From the perspective of language study this obsession with the journalistic voice is very strange since it is clear that different varieties of English exist in different situations. These are called registers and they vary according to the setting and purpose of the interaction, the relationship of those speaking together, and whether the language is spoken or written. Prof. WH Stevenson explains: ‘…at any given time, there is more than one “English” in use. The language of the corner shop is not the language of the most “popular” journalist, and the language of the pulpit, even with the most modern of preachers installed, is different from either’. What is ‘the language of today’ that we hear so much glib reference to in Bible version discussion? The very concept makes very little sense in this context. Instead of speaking of contemporary English we need to be more accurate and to define the register of the English language that is in question.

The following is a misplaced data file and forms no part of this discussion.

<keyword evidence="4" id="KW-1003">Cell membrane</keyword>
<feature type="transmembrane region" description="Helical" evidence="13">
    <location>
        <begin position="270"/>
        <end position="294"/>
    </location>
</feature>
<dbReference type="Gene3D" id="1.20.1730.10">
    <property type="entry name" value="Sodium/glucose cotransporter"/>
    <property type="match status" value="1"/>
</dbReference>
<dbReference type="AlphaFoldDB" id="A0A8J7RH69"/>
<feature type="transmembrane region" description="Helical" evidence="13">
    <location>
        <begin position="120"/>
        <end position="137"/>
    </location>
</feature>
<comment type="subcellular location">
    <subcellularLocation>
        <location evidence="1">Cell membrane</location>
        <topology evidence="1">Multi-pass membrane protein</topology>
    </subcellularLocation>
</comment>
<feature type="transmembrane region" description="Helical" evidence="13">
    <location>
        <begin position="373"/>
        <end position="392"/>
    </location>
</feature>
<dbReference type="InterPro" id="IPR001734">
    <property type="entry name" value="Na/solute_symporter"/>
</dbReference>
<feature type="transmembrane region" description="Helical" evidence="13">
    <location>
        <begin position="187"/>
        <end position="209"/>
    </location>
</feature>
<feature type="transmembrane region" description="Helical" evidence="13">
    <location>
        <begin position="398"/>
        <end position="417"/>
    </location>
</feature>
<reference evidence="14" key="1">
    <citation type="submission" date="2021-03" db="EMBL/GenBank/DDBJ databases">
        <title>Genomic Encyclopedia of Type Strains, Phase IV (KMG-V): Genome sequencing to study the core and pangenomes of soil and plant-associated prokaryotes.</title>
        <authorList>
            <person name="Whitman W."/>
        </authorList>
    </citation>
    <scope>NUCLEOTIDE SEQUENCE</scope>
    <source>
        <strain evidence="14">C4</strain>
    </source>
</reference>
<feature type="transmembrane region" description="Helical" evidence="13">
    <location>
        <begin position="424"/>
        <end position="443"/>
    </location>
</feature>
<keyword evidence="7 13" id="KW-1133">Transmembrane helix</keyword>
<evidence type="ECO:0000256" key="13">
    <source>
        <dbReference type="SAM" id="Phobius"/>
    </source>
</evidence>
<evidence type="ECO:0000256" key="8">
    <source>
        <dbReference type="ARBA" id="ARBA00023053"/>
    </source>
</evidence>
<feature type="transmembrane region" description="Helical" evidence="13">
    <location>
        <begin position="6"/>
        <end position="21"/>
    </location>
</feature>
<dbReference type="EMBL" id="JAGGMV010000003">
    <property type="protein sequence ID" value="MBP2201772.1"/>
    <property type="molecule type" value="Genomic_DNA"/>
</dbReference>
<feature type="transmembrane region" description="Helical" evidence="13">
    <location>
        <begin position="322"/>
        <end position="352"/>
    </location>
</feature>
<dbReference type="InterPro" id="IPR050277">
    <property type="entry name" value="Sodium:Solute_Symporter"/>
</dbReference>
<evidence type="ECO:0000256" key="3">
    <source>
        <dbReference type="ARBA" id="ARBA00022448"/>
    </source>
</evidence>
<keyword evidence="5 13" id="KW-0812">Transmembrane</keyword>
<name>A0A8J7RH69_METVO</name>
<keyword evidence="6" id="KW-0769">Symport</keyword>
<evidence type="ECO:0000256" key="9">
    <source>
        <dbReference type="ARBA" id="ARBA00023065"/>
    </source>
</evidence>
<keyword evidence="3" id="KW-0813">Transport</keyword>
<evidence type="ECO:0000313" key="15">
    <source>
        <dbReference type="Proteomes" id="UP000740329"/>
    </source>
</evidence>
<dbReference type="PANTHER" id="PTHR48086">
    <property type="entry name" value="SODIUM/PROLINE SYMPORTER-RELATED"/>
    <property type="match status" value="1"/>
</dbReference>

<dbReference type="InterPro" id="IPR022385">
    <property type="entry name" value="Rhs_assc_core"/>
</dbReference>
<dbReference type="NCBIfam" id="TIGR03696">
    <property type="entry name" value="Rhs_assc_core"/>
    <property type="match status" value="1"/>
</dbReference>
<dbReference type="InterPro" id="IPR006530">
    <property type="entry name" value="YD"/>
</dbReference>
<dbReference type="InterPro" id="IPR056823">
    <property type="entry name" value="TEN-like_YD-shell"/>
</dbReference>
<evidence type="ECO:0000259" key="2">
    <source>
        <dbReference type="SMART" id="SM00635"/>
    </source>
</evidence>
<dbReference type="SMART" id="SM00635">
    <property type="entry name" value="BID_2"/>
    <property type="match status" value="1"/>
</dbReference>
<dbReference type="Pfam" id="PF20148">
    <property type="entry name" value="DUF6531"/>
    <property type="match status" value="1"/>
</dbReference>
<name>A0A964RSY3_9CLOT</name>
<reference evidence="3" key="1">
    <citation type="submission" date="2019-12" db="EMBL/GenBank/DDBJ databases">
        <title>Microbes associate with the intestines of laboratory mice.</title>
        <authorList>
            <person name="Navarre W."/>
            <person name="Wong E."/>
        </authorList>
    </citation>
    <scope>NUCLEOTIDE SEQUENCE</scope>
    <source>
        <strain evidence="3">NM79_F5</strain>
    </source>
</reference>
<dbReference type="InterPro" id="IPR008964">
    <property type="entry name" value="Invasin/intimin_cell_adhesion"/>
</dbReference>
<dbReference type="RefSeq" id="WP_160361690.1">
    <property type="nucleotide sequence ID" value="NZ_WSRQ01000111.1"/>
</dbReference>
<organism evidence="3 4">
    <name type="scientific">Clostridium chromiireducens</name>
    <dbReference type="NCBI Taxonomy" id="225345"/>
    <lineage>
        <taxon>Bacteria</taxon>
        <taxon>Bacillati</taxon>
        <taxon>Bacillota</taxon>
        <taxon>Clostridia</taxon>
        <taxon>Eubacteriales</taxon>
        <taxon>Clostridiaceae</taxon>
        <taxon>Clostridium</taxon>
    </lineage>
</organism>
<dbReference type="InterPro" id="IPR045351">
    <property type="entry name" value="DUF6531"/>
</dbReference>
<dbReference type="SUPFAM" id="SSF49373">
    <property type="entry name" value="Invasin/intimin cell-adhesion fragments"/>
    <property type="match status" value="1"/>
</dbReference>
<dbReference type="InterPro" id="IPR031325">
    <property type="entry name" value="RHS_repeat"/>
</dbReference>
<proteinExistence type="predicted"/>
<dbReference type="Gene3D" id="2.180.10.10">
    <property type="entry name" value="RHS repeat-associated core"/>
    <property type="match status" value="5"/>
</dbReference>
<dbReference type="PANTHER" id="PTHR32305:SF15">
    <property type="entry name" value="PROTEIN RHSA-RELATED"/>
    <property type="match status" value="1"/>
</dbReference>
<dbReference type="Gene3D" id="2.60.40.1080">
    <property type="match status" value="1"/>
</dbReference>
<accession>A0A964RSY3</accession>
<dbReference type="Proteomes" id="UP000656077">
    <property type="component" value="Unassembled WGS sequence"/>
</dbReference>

Definitions of contemporary idiom can be remarkably elastic and subjective. One of the principal translators of the New English Bible, Prof. Kenneth Grayston said: ‘Modern English, it seems to me, is slack instead of taut, verbose and not concise, infested with this month’s cliché…it seems to me a repository for the bad habits of foreigners speaking English. This is how we must speak if people are to listen and grasp what we say’. The translators of the New English Bible believed they were reproducing modern idiom, but in fact it was coloured by their ‘preponderantly Anglican’ and ‘Oxford’ background. The translators often found themselves proposing some ‘very 1930ish upper middle class English idiom’: the translation was made in the 1960s.